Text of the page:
The trial of 486 suspects ranging from generals to senior figures of the Gülenist Terror Group (FETÖ) accused of carrying out the July 15, 2016 coup attempt commenced Tuesday amid tight security in a courtroom in Ankara. The suspects are accused of commanding the coup plot from Akıncı Air Base in Ankara where fighter jets and helicopters took off to strike strategic locations, including Parliament and places where anti-coup crowds gathered. The defendants were escorted to the courtroom inside a massive prison complex in the Sincan district where they are also jailed. Soldiers with automatic rifles accompanied the defendants while police carrying shields were deployed behind the barricades separating the courtroom entrance from a crowd of families of coup victims and angry citizens.
Some in the crowd tried to force their way through the phalanx of police officers, chanting slogans against the coup attempt and calling for the death penalty for the accused. Kemal Batmaz, a former business executive at a FETÖ-linked conglomerate, was the first to be taken into the courtroom as defendants were brought in a single file. Behind him were former General Akın Öztürk and putschist troops of every rank as well as civilian FETÖ members. All defendants face life imprisonment for plotting to overthrow the government and kill the country’s leaders.
The government declared war against FETÖ when it started a crackdown against members of the terrorist group in law enforcement, the judiciary and bureaucracy a few years ago. The coup attempt preceded a planned move to weed out FETÖ members in the military. The 461 suspects were captured when the coup bid was foiled thanks to a strong, unprecedented public resistance that cost the lives of 249 people who confronted the putschists. Seven, including FETÖ leader Fetullah Gülen and Adil Öksüz, a senior figure of the group charged with masterminding the coup attempt, remain at large. The remaining have been released pending trial.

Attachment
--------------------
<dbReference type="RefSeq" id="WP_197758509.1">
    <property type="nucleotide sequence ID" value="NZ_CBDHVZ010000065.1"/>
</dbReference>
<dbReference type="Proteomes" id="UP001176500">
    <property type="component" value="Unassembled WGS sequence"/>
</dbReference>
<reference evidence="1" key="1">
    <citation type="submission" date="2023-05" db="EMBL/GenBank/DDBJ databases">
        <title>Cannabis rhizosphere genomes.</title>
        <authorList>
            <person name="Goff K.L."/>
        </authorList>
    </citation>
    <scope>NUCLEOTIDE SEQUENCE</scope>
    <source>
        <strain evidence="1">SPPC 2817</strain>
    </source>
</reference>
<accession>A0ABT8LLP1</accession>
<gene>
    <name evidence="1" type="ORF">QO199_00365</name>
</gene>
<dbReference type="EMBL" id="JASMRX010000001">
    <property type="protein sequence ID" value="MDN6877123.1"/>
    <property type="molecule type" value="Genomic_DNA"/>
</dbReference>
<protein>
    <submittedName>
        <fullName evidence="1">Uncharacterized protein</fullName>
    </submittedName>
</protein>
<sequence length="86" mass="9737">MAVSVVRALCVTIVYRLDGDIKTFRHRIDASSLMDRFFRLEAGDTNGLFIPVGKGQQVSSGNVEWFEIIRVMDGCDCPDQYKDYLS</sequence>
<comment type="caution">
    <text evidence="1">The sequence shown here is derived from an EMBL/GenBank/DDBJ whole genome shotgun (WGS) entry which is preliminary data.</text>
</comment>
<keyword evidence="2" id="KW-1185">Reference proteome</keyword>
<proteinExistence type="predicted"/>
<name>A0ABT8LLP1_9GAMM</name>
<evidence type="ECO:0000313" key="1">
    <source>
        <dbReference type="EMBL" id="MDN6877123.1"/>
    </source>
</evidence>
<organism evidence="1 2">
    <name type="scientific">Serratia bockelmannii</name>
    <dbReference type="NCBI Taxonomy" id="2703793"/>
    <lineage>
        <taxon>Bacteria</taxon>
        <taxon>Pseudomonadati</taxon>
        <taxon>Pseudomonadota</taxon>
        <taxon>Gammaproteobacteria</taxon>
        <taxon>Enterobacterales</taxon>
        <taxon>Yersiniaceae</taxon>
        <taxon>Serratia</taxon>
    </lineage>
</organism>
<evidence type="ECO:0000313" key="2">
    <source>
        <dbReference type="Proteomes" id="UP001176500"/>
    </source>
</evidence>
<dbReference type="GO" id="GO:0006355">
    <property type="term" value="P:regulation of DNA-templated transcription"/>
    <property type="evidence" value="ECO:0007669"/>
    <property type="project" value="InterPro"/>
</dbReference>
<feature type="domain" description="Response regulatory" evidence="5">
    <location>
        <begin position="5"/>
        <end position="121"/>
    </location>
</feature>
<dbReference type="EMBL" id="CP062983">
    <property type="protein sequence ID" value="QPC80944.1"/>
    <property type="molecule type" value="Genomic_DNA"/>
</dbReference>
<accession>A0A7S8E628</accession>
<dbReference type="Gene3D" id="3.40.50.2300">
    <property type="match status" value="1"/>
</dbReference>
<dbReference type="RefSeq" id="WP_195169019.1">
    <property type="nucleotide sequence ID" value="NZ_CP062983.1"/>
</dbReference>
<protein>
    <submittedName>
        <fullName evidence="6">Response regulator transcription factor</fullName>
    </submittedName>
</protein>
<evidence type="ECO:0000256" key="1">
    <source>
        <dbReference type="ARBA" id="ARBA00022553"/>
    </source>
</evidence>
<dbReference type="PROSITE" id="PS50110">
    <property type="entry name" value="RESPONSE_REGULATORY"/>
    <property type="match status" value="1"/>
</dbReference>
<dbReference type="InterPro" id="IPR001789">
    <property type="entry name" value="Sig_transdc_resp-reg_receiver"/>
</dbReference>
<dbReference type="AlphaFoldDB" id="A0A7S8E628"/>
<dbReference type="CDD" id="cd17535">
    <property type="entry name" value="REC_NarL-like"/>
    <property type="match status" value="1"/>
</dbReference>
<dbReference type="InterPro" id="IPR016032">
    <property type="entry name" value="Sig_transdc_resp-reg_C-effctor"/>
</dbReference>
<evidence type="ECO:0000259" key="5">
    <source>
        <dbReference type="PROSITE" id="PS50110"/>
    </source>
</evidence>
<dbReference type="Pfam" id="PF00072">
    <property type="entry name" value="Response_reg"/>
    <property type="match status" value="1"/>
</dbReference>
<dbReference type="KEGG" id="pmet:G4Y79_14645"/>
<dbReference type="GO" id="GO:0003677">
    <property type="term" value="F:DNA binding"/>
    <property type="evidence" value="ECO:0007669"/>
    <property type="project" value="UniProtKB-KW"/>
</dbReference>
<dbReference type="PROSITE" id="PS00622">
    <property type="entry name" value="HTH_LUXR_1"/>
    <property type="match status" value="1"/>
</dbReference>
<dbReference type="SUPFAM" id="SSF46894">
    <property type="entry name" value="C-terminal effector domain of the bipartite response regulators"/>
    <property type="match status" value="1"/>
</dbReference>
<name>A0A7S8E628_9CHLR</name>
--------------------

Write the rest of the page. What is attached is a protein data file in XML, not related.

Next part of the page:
The courtroom, touted as the biggest in Turkey with a capacity for more than 1,500 people, has previously held mass trials related to the coup bid. It was in this courtroom where Öztürk and more than 200 suspects were put on trial in May with other generals charged with leading the coup attempt.
A crowd outside the courthouse holding orange jumpsuits they have asked authorities to force defendants to wear.